This is the story of two men: Scotsman John Hunter, surgeon to the king, and Irishman Charles Byrne, circus attraction. Two men from very different worlds whose paths crossed in London, 1783. Byrne, who spent his last years in terror of his body falling into the hands of anatomists, and Hunter, who was determined to be the man to dissect the Irish giant.
In 1761 Charles Byrne was born, near Lough Neagh in Ireland, to parents of average height and modest means. Here he grew up, and up and up, until he had reached a height that marked him as a giant and a ‘freak’. Over eight feet tall, according to contemporary accounts; modern science, ever the party pooper, says it was closer to 7’7”.
At the age of 19, Charles Byrne left home and began a journey that would see him become famous enough to be mentioned by Charles Dickens in David Copperfield and later used as a character in Hilary Mantel’s 1998 novel The Giant, O’Brien.
He started by touring Scotland and the north of England, promoting himself as an attraction, charging the curious 2s 6d (about 12.5p) to stand and gawp at him. By the time he reached London in 1782 his fame had spread, and he became, sadly quite literally, a short-lived phenomenon.
Byrne’s base of operations in London was Cox’s Museum in Charing Cross, an establishment set up to display unusual exhibits – Oliver Cromwell’s head was another popular attraction. Byrne lived in an apartment next door, furnished with cane furniture specially made for his gargantuan dimensions.
Byrne, however, was not coping well with the pressures of fame. It’s hard to imagine what his day-to-day existence must have been like. A person of his size, a man who could light his pipe from the gas lamps that lined the streets, could never be offstage, never blend into the crowd or cease to be the object of startled attention. On top of this, he woke from one particular night of drunken revelry to find that his life savings had been stolen from his pocket. The Irish giant, already suffering from tuberculosis and alcoholism, went into a steep decline.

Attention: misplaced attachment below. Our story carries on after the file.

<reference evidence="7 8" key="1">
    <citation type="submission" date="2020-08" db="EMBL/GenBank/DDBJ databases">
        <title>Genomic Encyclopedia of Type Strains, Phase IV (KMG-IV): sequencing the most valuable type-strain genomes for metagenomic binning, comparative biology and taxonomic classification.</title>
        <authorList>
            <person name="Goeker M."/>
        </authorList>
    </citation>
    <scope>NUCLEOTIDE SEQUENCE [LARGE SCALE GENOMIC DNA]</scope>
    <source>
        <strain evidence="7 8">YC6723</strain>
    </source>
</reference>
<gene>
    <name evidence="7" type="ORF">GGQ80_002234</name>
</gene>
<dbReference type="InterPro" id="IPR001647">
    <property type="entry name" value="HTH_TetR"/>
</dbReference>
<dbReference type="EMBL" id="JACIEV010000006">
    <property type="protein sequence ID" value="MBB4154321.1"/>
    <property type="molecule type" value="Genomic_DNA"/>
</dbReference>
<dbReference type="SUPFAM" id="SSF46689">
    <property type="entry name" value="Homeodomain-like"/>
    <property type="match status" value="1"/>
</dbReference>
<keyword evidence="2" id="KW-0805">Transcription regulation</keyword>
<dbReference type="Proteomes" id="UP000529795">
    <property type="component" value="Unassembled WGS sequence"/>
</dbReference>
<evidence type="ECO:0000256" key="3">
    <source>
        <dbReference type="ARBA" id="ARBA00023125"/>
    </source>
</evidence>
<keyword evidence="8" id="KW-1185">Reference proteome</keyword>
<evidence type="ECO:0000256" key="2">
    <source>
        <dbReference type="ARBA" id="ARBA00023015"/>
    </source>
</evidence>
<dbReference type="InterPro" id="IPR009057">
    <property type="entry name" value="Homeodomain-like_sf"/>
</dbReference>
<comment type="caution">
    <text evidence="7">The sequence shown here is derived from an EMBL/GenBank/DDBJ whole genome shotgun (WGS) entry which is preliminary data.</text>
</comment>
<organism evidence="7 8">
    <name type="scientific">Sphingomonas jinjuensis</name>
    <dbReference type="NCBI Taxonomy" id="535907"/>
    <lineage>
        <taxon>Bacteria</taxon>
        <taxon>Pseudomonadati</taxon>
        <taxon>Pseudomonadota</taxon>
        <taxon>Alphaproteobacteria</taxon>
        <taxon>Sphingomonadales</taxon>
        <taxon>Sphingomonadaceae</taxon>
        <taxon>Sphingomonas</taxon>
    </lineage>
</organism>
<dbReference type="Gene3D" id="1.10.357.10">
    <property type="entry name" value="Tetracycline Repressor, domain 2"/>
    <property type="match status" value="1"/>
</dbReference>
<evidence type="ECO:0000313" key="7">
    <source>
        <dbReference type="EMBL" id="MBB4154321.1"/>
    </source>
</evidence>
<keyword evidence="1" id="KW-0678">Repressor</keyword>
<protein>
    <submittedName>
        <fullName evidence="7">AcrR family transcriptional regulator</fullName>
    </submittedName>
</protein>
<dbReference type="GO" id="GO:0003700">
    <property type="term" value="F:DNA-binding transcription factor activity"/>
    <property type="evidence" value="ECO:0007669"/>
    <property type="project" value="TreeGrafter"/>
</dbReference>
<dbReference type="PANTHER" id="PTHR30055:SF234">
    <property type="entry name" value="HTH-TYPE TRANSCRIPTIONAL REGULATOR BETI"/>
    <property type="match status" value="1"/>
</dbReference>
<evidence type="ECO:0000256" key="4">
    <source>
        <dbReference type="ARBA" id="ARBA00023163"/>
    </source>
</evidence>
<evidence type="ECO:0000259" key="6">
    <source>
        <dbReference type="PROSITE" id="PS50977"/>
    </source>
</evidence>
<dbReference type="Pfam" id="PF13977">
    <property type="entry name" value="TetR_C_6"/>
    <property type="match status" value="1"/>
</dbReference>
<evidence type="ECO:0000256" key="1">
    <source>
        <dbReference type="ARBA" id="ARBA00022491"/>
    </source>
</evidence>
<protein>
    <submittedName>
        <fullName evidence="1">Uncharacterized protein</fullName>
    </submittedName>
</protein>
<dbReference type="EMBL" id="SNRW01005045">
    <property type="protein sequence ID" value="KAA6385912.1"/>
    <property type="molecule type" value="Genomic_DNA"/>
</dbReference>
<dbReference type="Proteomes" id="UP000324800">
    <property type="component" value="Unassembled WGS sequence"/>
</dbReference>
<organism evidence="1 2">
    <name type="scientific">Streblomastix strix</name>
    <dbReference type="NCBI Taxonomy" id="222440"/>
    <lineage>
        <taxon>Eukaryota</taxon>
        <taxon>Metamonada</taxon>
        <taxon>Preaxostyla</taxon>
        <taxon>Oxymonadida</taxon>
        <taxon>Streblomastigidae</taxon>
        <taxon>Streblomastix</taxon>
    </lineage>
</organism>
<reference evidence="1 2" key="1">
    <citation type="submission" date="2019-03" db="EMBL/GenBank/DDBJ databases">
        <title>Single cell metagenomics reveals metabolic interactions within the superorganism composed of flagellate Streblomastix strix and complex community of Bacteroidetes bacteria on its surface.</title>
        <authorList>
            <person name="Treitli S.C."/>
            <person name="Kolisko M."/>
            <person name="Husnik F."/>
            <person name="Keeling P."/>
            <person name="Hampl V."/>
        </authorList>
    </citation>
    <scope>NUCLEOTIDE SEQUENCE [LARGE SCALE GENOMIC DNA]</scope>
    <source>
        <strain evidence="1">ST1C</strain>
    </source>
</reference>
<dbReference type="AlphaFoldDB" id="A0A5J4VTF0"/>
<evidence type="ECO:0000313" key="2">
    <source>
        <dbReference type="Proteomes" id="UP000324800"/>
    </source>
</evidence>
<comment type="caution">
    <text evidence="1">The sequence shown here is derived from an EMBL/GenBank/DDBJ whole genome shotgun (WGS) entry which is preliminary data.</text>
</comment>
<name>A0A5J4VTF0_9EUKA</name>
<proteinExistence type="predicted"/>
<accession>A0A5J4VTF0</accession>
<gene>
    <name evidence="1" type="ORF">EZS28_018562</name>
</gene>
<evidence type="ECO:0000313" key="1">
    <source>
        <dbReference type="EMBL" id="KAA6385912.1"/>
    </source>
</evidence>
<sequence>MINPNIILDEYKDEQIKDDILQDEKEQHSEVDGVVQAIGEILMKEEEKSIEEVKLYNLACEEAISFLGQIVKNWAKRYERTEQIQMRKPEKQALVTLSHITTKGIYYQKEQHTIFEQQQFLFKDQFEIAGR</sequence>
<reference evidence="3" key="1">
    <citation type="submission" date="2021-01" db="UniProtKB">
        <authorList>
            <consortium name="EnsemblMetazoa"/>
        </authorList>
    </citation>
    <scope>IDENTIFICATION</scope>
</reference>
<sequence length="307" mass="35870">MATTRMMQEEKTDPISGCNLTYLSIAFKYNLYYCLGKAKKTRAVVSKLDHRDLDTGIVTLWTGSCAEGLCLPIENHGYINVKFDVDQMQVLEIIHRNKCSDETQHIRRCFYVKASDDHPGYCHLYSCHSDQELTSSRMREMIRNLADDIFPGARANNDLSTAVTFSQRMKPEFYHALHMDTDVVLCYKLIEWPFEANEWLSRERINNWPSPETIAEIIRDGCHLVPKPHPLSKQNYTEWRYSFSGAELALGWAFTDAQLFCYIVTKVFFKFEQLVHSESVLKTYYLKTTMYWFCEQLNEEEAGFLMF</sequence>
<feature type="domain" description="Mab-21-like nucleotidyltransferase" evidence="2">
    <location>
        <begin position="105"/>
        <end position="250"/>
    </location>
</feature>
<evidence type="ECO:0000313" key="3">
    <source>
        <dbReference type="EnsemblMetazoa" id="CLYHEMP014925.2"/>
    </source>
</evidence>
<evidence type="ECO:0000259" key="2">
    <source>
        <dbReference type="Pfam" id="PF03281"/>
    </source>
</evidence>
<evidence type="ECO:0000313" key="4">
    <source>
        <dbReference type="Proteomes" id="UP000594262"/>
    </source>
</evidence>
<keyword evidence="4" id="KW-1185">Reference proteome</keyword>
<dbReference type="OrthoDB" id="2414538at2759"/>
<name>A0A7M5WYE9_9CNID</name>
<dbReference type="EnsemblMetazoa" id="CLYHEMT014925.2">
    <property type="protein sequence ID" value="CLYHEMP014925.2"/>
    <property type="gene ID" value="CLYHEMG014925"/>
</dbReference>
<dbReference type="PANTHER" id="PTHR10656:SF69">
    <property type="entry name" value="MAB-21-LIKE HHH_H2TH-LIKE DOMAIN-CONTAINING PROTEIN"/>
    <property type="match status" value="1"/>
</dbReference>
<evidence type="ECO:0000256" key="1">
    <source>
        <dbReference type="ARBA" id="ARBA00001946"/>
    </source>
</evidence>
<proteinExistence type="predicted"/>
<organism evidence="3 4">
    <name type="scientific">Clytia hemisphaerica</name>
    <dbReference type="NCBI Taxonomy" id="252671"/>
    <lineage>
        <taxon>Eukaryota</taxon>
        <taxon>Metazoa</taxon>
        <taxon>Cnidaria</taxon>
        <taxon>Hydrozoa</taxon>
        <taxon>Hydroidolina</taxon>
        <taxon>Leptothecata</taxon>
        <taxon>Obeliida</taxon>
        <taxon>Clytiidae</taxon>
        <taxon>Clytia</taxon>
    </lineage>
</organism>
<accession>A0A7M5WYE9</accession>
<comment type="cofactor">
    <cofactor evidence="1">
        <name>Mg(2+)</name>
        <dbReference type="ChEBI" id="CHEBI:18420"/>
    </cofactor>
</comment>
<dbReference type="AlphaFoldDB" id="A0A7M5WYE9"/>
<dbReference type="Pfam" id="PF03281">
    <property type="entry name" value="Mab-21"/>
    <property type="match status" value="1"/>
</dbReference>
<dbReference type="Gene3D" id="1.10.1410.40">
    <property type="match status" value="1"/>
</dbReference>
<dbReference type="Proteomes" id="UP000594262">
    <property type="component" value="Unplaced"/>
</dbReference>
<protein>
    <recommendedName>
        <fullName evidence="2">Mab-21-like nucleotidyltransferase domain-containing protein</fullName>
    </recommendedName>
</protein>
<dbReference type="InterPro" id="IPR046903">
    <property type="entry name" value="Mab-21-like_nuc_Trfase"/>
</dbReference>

He had one overriding fear. Anatomists circled Byrne like sharks smelling blood. It wasn’t until 1832 that prohibitions concerning the use of cadavers in medical research would be eased. These strict laws had caused such a demand for black-market corpses that murder was on occasion committed simply because of the victim’s resale value. In this climate, where corpses of an average size were keenly sought, Byrne’s body would be highly valued. It wasn’t that he feared being killed for his body, at least according to newspaper reports of the time. It was a morbid terror of post-mortem dissection. Byrne was the research opportunity of a lifetime, and he knew it.
The giant’s final wish
Byrne made special arrangements in the event of his death. He was to be buried at sea, so that no scientist with a shovel, a winch and a surfeit of enthusiasm could dig him up. And his coffin was to be lead-lined, just to make sure it was a tough nut to crack. He paid friends and some fishermen to ensure his wishes were respected, reiterated his burial conditions in the strongest possible terms on his deathbed, and died in June 1783 at the age of 22.